Pictured above: Governor Mapp speaking at a press conference on Tuesday, October 25. Photo provided by Judi Shimel.
ST. THOMAS — Gov. Kenneth Mapp announced the start of a strategy this week to promote wellness practices and a healthier lifestyle to 26,000 government workers, retirees and their dependents. Mapp said trying to cover the cost of public sector benefits had prompted his administration to take a new tact.
Mapp also introduced new leadership for the Bureau of Information Technology in an effort to help law enforcement curb the rising homicide rate. The Tuesday press conference also gave the chief executive a chance to confirm speculation that his chief of staff had resigned.
St. Thomas businessman Randolph Knight was hailed as “a committed and dedicated Virgin Islander” by Mapp, who also dispelled questions about conflicts between Knight and members of the cabinet.
“Last year, after we formed our financial team for the executive branch, the lieutenant governor and I were briefed on the issues of the health insurance plan, concerning government workers,” Mapp said.
At that time the annual premium paid by the government for health insurance was $160 million. This year, he said, premiums rose another $5 million. Within the next two years the government’s cost to cover health insurance for workers, retirees and their families could top $200 million.
And that, he said, would be too much.
“Two hundred million would be 28 percent of the general fund revenues of the territory of the Virgin Islands and, my friends, it would simply be a plan we could not afford to pay.”
Part of the solution proposed at the Oct. 25 press conference is for government workers to take better care of their health. “We have very little choice but to change what we do,” Mapp said.
To that end, he described his latest trip to the U.S. mainland in the company of Health Commissioner Michelle Davis, Health Insurance Board Director Beverly Joseph, Deputy Chief of Staff Rochelle Corniero and others.
The first stop, he said, was to the Centers for Disease Control and Prevention in Atlanta for advice on “establishing a trajectory of wellness” in the Virgin Islands. There the governor spoke with CDC Director Tom Frieden about setting up wellness and fitness throughout the Virgin Islands.
The idea, Mapp said, was “to give government employees, their dependents and retirees and persons of interest in the communities, to go to these fitness and wellness centers in the community and at very little cost.”
The next visit was to a Marriott resort in Florida. The Biggest Loser spa and resort provides meal service and exercise plans that support dietary changes and better health.
Since April, at Carnival time, Mapp declared he was on a quest to lose 75 pounds. Since then, he said, he’d lost 52 pounds although one or two may have crept back on.
A number of callers to local radio talk shows and commentators on social media have suggested the latest visit to a luxury weight loss spa was a junket. The governor denied his visit to the Biggest Loser Spa was made at taxpayer’s expense. The resort stay was reportedly arranged with help from the Department of Tourism.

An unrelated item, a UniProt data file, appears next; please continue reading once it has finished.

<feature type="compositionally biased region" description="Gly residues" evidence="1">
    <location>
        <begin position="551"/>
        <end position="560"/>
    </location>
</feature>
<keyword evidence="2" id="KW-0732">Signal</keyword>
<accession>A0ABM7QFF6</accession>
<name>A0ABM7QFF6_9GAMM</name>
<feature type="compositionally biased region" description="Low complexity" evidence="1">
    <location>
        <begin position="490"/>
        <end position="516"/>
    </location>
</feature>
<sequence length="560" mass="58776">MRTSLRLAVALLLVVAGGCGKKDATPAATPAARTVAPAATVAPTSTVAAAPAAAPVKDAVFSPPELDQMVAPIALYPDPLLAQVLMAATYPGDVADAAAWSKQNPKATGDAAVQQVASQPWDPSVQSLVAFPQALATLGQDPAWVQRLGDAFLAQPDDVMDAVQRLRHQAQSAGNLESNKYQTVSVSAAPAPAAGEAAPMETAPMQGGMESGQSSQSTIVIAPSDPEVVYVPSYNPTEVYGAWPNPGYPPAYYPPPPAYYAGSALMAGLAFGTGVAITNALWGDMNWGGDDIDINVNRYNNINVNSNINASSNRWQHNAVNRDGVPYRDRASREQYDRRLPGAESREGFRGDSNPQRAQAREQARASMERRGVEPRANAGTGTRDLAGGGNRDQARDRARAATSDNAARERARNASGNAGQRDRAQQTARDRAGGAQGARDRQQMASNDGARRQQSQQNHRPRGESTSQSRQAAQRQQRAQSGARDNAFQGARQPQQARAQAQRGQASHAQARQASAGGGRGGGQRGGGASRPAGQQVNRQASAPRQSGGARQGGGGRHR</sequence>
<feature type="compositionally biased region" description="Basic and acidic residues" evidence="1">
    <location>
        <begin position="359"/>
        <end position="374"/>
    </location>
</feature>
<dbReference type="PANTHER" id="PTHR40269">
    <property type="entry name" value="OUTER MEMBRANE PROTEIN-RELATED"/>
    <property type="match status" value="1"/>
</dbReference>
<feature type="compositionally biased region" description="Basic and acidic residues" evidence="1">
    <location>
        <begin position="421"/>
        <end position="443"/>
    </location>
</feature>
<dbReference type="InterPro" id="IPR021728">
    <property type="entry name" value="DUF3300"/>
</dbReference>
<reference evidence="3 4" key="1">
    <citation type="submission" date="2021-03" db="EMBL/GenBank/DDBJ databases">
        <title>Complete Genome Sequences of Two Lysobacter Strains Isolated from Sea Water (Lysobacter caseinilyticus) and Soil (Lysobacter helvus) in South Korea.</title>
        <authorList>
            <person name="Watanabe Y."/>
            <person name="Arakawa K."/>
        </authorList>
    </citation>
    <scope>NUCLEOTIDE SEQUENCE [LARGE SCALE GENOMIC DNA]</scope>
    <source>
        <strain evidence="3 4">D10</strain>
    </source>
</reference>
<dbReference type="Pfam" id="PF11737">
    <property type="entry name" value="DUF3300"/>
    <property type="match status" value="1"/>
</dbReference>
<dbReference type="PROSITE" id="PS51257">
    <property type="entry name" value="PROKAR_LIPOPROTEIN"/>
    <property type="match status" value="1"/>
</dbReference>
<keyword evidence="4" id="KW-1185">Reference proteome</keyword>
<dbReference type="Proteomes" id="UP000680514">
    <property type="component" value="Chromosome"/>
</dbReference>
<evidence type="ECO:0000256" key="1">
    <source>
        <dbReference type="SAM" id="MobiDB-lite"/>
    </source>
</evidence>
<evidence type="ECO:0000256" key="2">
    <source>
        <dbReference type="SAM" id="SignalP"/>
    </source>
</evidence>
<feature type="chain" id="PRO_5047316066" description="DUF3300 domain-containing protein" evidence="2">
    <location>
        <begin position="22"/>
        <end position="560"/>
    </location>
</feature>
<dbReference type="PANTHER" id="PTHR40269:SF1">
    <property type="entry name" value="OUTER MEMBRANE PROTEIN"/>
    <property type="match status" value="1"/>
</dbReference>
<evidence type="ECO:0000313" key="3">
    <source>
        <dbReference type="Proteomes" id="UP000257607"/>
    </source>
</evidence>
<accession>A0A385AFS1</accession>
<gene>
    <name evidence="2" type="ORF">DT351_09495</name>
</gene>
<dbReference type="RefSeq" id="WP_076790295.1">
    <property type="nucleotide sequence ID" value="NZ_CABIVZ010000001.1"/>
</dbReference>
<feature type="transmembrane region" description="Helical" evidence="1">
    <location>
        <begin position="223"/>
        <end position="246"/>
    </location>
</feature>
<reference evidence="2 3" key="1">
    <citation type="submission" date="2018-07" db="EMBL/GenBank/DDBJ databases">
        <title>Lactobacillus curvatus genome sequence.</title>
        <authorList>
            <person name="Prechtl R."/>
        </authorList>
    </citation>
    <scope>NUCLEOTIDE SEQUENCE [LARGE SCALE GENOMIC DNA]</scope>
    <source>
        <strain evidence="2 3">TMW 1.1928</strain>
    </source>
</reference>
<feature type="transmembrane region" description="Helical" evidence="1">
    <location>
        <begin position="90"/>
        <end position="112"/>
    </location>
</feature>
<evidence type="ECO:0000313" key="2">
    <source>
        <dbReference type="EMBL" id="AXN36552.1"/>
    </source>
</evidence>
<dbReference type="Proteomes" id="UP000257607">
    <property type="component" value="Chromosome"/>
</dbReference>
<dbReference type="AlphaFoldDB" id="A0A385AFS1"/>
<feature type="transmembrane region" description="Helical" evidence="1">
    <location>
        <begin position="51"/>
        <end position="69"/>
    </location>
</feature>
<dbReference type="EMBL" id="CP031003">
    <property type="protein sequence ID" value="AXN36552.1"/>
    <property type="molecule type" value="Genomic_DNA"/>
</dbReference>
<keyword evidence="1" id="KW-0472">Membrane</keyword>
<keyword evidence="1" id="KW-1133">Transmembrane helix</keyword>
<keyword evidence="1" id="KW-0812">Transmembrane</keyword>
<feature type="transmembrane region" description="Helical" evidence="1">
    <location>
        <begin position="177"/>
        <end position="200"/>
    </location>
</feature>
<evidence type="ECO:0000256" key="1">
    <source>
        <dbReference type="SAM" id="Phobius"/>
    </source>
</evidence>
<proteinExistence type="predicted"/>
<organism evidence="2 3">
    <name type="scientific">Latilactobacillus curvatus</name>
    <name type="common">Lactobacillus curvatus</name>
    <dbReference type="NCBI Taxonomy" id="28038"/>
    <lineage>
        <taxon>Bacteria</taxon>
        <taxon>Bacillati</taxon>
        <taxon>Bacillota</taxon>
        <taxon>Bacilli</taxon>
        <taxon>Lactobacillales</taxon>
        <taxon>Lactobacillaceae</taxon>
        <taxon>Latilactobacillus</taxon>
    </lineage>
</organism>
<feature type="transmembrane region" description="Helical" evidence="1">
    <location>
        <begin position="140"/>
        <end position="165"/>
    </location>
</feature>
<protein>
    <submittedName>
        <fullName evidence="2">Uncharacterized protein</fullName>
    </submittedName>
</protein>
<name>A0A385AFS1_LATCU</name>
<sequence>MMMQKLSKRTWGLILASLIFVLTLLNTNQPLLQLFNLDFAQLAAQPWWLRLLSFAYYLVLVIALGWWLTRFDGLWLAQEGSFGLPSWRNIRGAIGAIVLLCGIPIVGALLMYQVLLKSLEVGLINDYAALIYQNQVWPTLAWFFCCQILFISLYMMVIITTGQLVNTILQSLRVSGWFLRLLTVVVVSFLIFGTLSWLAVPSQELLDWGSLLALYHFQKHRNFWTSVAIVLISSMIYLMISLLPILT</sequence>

“The government of the Virgin Islands did not pay any fee for me to attend,” Mapp said.
Commissioner Beverly Nicholson-Doty did not attend the Tuesday press conference. Government House Communications Director Cherie Munchez did not answer a phone inquiry about the travel arrangements for Davis, Joseph and others.
While at Biggest Loser Resort, the VI team worked at and learned about wellness daily from 6 am to 7 pm. Exercise and eating prepared meals were part of the routine. There was also counseling about making better health choices part of one’s lifestyle.
The governor often pokes fun at his big belly and his love of the dinner table but said whittling down the weight is important.
There were also long talks about how the VI government can create a curriculum of wellness for the territory. Not everyone can visit a weight loss resort, Mapp said, but they can learn how to avoid the consumption of excess sugar, salt and fried foods.
Joseph addressed the gathering to share her experience. As a government worker living with chronic disease, she said, what she learned at the Biggest Loser Resort was beneficial. “I came in at 309 pounds and came out at 292 in one week,” Joseph said.
The wellness program would try to encourage more workers like the GESC director to manage their chronic illnesses, Mapp said. In his initial presentation the governor said there are many people in the public sector suffering from chronic illness that are brought on by poor lifestyle choices.
By doing so, they can help themselves and the health insurance system avoid frequent trips to the doctor or clinic.
“We have preventative services under the plan. Use it. CIGNA gives the territory $400,000 in wellness dollars,” Joseph said.
Mapp said he too lost “pounds and inches” while on the trip, but eschewed the specifics. And because of the partnership Tourism has with the Marriott hotel chain doing business in the territory, the governor said he wants to see Commissioner Doty explore the prospects for bringing a specialty resort here as well.